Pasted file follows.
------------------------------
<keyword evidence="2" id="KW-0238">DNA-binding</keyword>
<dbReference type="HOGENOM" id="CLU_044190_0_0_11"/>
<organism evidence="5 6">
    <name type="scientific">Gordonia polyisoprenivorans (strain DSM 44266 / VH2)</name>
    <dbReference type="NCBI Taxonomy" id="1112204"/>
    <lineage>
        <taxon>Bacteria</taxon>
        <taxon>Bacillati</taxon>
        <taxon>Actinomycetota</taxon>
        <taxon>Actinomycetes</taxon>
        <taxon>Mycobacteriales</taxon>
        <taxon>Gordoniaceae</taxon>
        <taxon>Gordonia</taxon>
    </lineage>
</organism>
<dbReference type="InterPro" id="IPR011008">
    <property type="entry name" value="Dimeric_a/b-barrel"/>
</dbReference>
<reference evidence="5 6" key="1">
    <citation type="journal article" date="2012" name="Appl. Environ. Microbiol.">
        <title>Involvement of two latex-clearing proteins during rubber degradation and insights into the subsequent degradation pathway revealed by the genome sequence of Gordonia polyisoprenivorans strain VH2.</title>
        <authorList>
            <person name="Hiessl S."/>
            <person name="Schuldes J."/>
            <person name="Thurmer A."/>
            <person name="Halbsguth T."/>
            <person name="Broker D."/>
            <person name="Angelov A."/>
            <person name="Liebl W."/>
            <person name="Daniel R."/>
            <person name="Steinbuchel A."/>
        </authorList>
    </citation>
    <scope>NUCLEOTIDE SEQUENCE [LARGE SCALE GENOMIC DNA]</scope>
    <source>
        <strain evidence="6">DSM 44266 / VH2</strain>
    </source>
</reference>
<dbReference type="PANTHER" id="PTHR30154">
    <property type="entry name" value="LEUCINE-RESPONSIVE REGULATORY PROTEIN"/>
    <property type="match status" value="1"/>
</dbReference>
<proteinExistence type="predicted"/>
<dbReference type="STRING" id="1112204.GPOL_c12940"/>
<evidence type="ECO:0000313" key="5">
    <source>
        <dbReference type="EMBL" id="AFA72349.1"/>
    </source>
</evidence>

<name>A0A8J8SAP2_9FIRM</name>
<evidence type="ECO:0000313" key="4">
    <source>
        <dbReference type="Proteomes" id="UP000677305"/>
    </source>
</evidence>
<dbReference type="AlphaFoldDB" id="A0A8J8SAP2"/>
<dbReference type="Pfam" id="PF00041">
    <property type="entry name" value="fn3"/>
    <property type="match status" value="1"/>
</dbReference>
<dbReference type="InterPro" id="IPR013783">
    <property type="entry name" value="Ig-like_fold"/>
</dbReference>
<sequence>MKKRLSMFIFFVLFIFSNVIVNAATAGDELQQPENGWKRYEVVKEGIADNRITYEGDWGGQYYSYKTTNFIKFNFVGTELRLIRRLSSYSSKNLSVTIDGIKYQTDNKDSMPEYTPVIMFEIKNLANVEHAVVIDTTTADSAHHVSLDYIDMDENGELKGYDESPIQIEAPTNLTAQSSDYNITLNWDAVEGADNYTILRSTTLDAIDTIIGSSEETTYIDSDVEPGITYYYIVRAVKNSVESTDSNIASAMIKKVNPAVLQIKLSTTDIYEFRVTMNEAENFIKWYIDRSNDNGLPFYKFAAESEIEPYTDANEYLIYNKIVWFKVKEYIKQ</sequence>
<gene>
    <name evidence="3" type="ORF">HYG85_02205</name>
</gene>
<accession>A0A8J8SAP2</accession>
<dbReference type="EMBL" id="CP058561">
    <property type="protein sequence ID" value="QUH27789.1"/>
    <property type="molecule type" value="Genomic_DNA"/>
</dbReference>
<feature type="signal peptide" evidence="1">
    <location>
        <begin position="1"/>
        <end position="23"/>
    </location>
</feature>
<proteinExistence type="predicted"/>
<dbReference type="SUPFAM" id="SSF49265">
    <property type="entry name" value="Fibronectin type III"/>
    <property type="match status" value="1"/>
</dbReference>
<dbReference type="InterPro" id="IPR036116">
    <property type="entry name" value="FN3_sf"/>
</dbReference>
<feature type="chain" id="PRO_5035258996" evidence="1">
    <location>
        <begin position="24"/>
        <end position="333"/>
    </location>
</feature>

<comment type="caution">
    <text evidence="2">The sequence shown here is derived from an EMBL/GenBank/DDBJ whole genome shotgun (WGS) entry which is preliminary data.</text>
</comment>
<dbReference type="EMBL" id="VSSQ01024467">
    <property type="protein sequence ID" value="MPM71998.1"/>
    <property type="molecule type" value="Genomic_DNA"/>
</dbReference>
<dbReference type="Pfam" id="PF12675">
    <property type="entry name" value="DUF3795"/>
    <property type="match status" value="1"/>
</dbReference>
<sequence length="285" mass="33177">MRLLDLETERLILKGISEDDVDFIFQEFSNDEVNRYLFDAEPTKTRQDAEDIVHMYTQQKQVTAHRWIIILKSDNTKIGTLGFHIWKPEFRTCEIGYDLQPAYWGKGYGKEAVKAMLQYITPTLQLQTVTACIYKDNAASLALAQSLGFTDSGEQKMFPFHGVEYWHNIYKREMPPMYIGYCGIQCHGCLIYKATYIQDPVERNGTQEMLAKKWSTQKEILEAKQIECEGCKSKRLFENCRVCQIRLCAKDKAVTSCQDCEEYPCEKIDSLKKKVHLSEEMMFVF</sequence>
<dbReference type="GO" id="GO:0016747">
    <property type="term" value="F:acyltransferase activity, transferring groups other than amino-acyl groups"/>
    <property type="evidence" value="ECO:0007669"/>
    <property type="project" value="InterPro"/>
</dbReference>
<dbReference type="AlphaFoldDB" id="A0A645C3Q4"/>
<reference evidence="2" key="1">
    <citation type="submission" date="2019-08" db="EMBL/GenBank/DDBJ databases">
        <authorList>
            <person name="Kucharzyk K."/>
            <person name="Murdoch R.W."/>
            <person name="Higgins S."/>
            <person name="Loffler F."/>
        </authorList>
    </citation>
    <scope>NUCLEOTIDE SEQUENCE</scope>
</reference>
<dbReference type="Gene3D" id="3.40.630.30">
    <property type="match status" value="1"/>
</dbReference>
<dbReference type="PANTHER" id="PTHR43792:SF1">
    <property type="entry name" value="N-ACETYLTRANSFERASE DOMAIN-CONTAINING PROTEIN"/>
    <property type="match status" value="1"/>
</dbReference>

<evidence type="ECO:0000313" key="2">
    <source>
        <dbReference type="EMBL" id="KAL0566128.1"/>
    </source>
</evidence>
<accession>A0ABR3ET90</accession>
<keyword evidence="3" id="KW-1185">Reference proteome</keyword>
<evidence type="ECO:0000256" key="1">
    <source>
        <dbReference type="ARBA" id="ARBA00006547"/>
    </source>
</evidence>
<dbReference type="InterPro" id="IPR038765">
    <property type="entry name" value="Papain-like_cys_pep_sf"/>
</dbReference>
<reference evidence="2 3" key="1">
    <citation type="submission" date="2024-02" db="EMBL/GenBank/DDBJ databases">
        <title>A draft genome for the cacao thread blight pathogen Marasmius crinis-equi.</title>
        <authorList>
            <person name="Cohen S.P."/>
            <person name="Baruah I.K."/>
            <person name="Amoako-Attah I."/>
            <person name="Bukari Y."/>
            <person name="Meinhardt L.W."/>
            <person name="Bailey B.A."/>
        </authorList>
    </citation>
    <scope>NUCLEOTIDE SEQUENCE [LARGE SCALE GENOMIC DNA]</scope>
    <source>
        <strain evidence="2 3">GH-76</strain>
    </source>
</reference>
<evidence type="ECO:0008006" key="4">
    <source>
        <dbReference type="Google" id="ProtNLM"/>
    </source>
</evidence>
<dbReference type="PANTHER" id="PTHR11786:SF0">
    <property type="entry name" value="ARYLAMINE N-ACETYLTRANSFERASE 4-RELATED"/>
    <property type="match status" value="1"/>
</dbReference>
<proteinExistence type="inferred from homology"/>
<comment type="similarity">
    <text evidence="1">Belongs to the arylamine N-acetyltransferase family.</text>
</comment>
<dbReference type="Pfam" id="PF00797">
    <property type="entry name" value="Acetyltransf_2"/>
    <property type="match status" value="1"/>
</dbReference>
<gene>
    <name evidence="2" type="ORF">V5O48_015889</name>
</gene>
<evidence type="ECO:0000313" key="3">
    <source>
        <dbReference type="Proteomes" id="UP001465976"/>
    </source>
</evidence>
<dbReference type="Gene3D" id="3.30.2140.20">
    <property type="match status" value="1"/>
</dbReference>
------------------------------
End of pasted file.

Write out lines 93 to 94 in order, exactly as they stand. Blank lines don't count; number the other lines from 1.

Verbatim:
<comment type="caution">
    <text evidence="2">The sequence shown here is derived from an EMBL/GenBank/DDBJ whole genome shotgun (WGS) entry which is preliminary data.</text>